A KEANE EYE: Just say, ‘Screw it’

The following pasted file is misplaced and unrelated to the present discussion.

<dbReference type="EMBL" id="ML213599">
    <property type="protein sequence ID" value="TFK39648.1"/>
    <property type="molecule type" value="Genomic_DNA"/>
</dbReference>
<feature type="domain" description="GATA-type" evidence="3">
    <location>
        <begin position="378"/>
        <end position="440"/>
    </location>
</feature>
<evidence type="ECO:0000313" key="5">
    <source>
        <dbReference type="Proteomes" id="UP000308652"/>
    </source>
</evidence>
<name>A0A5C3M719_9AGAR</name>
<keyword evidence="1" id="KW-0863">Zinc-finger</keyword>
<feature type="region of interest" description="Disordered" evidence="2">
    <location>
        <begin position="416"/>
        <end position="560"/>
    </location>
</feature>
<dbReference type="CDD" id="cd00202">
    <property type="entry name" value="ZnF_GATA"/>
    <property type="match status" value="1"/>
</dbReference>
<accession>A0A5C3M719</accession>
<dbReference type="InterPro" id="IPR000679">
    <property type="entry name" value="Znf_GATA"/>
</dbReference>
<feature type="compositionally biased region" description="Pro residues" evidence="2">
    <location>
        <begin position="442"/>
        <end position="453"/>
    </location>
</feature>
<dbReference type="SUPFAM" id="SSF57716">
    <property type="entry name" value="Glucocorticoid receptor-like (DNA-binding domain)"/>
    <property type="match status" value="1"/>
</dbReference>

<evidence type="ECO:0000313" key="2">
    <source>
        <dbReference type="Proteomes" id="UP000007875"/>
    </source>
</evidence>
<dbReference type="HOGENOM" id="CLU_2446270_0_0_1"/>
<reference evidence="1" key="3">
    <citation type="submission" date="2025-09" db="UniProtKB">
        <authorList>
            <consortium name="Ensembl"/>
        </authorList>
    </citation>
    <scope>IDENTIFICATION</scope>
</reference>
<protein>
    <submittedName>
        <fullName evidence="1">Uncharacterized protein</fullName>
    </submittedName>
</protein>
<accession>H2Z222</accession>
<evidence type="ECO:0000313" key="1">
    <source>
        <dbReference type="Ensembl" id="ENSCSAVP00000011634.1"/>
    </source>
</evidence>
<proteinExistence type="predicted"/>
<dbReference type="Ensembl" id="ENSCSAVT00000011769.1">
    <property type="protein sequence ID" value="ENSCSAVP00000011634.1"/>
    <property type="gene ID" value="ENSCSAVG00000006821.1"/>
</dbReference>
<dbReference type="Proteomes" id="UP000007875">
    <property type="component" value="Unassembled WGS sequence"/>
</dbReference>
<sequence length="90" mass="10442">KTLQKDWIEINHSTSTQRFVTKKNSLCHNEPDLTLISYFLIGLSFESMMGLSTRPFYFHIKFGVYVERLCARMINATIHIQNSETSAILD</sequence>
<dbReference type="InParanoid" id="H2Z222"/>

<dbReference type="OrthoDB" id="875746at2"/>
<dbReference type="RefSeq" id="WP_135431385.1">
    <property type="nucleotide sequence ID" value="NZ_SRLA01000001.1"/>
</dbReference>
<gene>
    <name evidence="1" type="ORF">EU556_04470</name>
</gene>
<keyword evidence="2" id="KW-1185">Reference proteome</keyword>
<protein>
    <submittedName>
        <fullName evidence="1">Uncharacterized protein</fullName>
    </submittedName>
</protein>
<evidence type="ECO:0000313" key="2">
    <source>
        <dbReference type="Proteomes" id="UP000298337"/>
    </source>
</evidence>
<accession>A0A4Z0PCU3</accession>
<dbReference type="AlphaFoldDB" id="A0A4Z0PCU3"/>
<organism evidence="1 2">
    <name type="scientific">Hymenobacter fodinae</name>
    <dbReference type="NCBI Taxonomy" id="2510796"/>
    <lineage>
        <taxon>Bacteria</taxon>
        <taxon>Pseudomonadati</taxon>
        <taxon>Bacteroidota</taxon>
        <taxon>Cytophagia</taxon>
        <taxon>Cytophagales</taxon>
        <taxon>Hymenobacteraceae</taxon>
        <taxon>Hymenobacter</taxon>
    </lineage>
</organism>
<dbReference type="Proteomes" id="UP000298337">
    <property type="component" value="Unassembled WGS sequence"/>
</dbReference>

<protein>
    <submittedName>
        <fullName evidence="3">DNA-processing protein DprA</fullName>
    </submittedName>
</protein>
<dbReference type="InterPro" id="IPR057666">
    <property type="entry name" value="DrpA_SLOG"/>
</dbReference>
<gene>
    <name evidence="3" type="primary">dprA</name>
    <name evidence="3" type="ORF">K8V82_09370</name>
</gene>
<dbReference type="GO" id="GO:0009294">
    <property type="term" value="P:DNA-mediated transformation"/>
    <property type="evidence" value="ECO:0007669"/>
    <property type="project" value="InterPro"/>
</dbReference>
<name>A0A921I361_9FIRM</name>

Perhaps one of its biggest strengths is one of its biggest drawbacks. It requires a machine with a planetary drive head (generally an excavator) to install the pile, which is readily available, but because this is readily available it means that people without the necessary expertise can install them.That aside, there are quite a few companies around Australia with the necessary expertise to provide engineered foundations using screw piles, and between them they are coming up with a variety of applications that showcase their capabilities.Screw piling has a lot of good things going for it:It is fast and ready to use as soon as it is installed; It is cost-effective; It does not require specialised, expensive equipment to install; Compared to driven piles, it has no vibration and considerably less noise; No concrete is required; andIt can be used for temporary applications, removed with virtually no trace, and often re-used.It seems as if Australia is leading the way in developing these applications. Type “screw pile” into your Google search engine and have a look at how far down the list you have to go before you see the first overseas web reference come up. With the level of competition in the local market, the climate exists for the market to develop further, and you would think that a time would come when some companies look at taking their expertise overseas in a big way.Temporary work camps are an ideal application. If the buildings are demountable, why shouldn’t the foundations be as well? Apart from allowing the screw-in piles to be removed after the camp is removed, the piles can be re-used. Concrete is not required and set-up times can be quite fast. In remote areas, doing away with the need to mix concrete can be a godsend. In cyclone areas (in combination with temporary structures designed to withstand those conditions) screw piles make sense because they resist uplift and provide a firm anchor for the temporary structures. This could include appropriately designed roofing systems designed to provide cover for hardstands where equipment is worked on.If doing away with the need to mix concrete can be a godsend in remote areas, imagine how much of a buzz it would be if you did not have to do that for a remote bridge. There are a few precast concrete bridge systems out there these days, and they have real benefits on routine bridges in allowing them to be built quickly with a bare minimum of equipment.Yet those benefits are only half being delivered if you need to bring in a pile driver and mix concrete for a pile cap before you start to erect the precast bridge. Having a precast pile cap that integrates with screw-in piles goes a long way towards preserving the benefits of having a precast bridge system in the first place.It does not have to be a road bridge: using screw piles makes sense for small bridges crossing gullies and small watercourses, or just levelling out the terrain, for walking trails and cycle paths in areas that are difficult to access. The size of pile required should generally be within the hydraulic capabilities of a mini excavator that can get into most areas.A few people have developed systems that integrate screw piles with slabs for house foundations in areas with difficult soils that can cause cracking in conventional slabs.Others have anchors designed specifically for road signs and light poles, and screw piles have been used recently for towers on a major cross-country high voltage powerline. The piles do not have to go in vertically – they have been used horizontally to stabilise embankments to prevent land slip, and have been used to counter hydraulic uplift on sunk structures.For those with a licence to innovate, there are still a lot of opportunities out there to marry screw piles to other permanent and temporary structures.

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